DNA reveals Neanderthals first mated with humans 50,000 years ago

A new study has examined the 45,000-year-old DNA from a Siberian man that has demonstrated that Neanderthals and humans first mated 50,000 years ago.

Washington: A new study has examined the 45,000-year-old DNA from a Siberian man that has demonstrated that Neanderthals and humans first mated 50,000 years ago.

Scientists analyzed the shaft of a thighbone found by an artist and mammoth ivory collector, Nikolai Peristov, on the left bank of the river Irtysh near the settlement of Ust'-Ishim in western Siberia in 2008. They calculated the age of the man's bone to be about 45,000 years old.

Study co-author Janet Kelso, a computational biologist at the Max Planck Institute for Evolutionary Anthropology in Leipzig, Germany, told Live Science that this was the earliest directly dated modern human outside of Africa and the Middle East, and the oldest modern human [genome] to have been sequenced.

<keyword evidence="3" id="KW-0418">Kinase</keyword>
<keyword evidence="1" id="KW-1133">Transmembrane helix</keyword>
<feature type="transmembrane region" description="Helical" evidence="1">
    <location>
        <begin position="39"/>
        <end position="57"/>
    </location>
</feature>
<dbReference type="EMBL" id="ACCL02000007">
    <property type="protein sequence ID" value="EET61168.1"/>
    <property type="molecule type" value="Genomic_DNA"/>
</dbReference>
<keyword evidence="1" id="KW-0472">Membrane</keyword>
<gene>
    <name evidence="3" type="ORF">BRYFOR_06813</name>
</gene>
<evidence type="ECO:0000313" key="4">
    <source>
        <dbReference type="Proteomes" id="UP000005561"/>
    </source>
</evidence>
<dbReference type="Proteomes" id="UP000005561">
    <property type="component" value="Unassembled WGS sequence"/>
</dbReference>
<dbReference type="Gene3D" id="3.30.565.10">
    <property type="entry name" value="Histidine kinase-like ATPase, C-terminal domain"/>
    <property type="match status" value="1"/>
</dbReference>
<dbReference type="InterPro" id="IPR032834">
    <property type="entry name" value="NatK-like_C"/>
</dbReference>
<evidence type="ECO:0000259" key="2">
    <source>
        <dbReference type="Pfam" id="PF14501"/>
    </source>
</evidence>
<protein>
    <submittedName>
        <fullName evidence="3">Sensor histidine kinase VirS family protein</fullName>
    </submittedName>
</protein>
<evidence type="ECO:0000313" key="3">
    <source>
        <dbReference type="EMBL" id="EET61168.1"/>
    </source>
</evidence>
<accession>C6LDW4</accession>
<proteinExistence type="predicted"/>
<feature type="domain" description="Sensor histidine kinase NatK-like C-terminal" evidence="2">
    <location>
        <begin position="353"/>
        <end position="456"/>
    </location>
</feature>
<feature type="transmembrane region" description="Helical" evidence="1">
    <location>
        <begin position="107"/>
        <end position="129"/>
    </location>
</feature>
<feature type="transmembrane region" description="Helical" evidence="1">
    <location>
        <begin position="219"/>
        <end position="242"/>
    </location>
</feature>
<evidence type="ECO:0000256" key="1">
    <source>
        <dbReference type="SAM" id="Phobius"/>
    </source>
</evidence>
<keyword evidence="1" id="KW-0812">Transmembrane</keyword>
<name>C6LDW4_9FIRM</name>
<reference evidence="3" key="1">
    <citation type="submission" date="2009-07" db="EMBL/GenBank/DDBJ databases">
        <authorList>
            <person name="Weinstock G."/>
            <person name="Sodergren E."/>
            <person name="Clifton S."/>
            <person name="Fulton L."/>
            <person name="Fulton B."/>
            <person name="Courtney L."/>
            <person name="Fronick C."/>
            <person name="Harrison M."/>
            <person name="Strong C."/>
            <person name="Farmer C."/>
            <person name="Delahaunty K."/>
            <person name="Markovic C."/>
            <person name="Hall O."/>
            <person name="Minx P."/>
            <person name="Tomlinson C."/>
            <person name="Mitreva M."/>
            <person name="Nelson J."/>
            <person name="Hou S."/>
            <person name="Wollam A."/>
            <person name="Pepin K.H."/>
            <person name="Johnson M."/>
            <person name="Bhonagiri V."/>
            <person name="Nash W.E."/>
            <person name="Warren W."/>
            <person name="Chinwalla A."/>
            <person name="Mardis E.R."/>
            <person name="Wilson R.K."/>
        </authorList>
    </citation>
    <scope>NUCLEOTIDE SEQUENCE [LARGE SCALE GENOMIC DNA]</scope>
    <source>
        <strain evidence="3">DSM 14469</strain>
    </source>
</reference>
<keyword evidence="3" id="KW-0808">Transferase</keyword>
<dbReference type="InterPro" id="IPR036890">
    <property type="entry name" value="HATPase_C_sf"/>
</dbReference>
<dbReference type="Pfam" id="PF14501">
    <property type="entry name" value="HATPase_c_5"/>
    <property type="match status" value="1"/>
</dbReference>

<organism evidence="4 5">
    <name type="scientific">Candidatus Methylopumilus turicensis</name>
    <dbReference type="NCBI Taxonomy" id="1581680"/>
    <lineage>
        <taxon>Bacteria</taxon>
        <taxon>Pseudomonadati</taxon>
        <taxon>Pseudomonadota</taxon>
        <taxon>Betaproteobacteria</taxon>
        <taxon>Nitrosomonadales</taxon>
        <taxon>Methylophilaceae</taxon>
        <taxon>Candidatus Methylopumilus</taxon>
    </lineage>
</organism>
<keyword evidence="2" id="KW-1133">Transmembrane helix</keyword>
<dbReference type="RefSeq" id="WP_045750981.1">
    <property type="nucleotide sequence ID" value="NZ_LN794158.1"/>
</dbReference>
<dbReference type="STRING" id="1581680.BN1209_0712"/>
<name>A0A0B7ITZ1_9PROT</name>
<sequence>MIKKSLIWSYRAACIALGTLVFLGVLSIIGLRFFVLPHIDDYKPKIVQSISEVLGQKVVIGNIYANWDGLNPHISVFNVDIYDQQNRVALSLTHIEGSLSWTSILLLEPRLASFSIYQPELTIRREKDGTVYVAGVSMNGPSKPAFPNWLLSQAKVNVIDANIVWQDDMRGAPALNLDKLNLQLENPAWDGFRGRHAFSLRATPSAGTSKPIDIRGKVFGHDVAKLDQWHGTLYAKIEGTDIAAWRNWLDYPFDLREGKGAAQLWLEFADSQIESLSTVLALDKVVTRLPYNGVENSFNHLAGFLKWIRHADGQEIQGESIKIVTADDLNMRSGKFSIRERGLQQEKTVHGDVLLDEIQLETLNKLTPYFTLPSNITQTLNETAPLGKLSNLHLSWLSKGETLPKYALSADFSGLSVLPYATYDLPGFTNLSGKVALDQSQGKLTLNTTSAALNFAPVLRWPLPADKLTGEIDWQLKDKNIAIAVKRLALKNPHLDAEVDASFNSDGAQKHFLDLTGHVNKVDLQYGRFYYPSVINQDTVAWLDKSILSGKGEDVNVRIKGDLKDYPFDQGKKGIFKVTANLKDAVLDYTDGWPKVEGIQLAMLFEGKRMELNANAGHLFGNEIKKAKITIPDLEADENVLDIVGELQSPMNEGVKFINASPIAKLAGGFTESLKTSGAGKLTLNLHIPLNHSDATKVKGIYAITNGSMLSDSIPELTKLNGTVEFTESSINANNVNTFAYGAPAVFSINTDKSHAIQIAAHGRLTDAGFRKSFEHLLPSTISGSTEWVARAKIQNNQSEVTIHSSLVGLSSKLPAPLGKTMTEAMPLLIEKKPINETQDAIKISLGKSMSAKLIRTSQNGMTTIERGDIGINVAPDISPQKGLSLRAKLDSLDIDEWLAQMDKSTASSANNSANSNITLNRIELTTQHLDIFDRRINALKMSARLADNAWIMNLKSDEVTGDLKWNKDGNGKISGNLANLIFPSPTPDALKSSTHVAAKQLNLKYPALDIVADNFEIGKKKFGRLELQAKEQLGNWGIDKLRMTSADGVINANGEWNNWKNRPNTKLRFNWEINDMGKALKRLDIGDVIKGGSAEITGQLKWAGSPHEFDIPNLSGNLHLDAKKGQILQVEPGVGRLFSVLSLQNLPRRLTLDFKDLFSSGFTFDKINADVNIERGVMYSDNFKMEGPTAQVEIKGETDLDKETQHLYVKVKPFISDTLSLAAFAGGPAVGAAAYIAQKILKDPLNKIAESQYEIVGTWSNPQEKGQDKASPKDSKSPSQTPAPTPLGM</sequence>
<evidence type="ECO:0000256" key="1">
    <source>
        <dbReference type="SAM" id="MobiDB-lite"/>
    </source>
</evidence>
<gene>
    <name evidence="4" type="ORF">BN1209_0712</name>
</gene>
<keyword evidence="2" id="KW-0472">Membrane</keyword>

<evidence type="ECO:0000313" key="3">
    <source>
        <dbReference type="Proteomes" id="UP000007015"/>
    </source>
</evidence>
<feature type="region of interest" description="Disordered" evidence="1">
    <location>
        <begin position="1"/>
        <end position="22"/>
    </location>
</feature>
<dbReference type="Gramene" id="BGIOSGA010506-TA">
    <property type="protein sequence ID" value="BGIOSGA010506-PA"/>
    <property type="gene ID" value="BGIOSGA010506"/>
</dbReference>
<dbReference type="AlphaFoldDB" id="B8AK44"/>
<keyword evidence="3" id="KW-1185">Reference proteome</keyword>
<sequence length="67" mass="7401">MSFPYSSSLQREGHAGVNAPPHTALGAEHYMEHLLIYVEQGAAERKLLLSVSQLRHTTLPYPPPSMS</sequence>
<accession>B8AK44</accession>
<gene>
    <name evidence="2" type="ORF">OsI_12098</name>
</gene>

The scientists also found this man carried a similar level of Neanderthal ancestry as present-day Eurasians and the research suggested that Neanderthal genes flowed into the ancestors of this man 7,000 to 13,000 years before he lived.

Kelso said that findings suggest that modern humans and Neanderthals interbred approximately 50,000 to 60,000 years ago, which was close to the time of the major expansion of modern humans out of Africa and the Middle East.

The study is published online in journal Nature.